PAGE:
Legislative Update Feb. 21, 2019
Roosevelt County Chamber's
Feb. 21, 2019
Second Amendment Sanctuary
Perhaps the biggest legislative news of the week didn't occur in Santa Fe. With all but two of New Mexico's County Sheriffs lining up against several gun-control legislation they took the fight back home as bills began passing through the two state houses. The sheriffs began introducing resolution to their respective county commissions declaring the county a Second Amendment Sanctuary County. The resolution declares support by commissioners for sheriffs who elect not to enforce new state legislation related to gun-control.
Roosevelt County had to move its meeting this week upstairs to the District courtroom to accomodate a crowd of close to 100, many wanting to speak in favor. A resolution that was deemed as "watered down" by supporters was eventually tabled with commissioners scheduled to take up the matter again Friday at 1 p.m. with the original Sheriffs' Association wording resolution back on the table.
Food Tax Bill resurfaces
Conservative Deming Democrat John Arthur Smith roiled the waters in the State Capitol by introducing SB 585 just before the deadline to introduce legislation expired. Smith says while it is politically unpopular, since dropping the tax in 2004 the flaws in the state's tax code have been exacerbated. Sen Stuart Ingle of Portales is a co-sponsor of the measure. The debate could get lively at some point but Gov. Michelle Lujan Grisham is not a fan.
SJR 6 Seeks New Regents Selection Committee
One interesting measure that has popped up on our radar this week is a Senate Joint Resolution that seeks an amendment to the Constitution concerning how university regents are selected. Currently the responsibility rests solely with the Governor followed by confirmation of the legislature. This measure would give the legislature the responsibility for selecting the committee that would have no more than 50 percent of one party. The committee would vet potential regents then send three names to the governor for consideration. If passed, the measure would be on the November ballot for voters to consider.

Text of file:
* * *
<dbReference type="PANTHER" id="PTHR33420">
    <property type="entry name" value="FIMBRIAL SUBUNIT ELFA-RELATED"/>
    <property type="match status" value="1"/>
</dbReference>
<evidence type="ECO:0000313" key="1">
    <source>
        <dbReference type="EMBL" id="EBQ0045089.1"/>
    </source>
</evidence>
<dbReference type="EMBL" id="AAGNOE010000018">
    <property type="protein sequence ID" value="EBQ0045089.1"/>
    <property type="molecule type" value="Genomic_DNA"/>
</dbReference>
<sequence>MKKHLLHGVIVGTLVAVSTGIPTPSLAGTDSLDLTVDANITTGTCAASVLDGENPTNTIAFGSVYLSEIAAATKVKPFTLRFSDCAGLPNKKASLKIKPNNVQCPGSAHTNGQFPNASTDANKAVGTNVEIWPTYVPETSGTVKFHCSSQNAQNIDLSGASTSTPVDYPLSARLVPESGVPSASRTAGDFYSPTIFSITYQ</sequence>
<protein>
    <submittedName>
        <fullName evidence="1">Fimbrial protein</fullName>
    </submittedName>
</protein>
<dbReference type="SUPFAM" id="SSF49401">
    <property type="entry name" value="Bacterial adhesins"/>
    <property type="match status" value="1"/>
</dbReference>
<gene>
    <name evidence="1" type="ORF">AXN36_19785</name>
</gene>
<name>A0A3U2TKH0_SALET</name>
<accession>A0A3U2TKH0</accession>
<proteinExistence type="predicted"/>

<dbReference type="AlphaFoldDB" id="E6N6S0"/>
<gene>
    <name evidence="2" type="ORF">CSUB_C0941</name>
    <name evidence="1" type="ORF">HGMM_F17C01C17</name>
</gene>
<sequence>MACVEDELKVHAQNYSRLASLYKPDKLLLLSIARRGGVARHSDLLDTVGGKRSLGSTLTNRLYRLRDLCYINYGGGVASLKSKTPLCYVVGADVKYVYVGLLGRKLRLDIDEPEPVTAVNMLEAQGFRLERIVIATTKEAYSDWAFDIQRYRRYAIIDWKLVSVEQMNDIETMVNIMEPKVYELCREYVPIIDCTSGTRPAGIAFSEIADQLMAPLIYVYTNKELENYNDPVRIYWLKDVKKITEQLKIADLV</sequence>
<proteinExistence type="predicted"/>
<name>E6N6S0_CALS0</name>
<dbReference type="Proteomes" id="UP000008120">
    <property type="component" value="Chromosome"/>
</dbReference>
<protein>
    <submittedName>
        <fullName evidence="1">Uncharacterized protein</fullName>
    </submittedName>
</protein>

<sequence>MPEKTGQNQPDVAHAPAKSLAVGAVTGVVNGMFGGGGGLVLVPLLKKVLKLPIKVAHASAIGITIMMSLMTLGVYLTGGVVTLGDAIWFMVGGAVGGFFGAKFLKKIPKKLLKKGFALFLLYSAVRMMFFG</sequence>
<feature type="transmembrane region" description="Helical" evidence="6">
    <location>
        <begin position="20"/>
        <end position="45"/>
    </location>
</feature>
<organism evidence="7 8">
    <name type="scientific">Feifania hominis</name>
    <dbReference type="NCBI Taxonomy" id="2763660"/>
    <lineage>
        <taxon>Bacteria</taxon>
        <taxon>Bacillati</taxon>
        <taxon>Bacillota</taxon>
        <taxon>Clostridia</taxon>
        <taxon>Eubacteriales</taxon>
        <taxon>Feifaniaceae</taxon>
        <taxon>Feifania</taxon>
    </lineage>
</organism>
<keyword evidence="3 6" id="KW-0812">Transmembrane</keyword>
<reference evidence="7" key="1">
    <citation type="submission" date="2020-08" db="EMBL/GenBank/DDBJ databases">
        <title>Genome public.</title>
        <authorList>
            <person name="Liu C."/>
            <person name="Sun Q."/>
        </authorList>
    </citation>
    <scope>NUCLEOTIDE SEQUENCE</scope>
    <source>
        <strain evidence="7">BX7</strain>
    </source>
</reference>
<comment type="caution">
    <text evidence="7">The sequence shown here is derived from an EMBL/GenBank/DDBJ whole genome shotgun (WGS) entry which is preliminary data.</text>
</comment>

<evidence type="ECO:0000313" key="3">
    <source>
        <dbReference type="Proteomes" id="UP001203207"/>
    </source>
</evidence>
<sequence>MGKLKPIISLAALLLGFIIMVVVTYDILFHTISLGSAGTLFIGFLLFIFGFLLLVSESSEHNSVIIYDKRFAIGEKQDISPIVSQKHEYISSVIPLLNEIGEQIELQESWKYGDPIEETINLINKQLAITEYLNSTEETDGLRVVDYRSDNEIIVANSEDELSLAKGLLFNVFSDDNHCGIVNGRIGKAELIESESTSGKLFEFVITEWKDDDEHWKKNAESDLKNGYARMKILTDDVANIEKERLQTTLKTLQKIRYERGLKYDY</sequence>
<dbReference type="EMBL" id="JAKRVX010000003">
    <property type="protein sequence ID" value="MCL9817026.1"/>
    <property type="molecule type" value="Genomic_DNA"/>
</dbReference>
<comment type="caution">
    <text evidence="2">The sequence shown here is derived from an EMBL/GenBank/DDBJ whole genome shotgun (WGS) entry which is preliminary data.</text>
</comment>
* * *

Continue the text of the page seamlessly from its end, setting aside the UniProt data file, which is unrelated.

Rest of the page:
Minimum Wage Hearings Saturday in Senate
HB 31 and SB 437, two very different bills seeking a hike in minimum wage in New Mexico are scheduled for debate in the Senate Public Affairs Committee on Saturday. Business owners and pro-business groups and Republican representatives testified mightily against HB 31 before it passed the House floor last week on a party-line vote. It seeks to hike the rate to $12 over two years with future indexed raises after that. SB 437 is less agressive and caps at $10 an hour. It hasn't seen much debate yet and will likely face amendments before advancing.
Non-profit Hospital Tax Being Eyed
One of the tax reform measures we reported in previous weeks that was being considered was to begin taxing non-profit hospitals. RGH Administrator Kaye Green reported this week that our local hospital is now eyeing that measure with a critical eye as it could impact the hospital bottom-line by hundreds of thousands of dollars if enacted. We'll keep you posted.
House Passes Big Budget Increase
The House finished debate on its budget bill in record time last week and the bill they passed seeks to push the state budget to record levels by way of a whopping 10 percent increase. Most of that increase goes to public schools. The Senate is more conservative so there is still hope that it could slim down on that side of the hallway.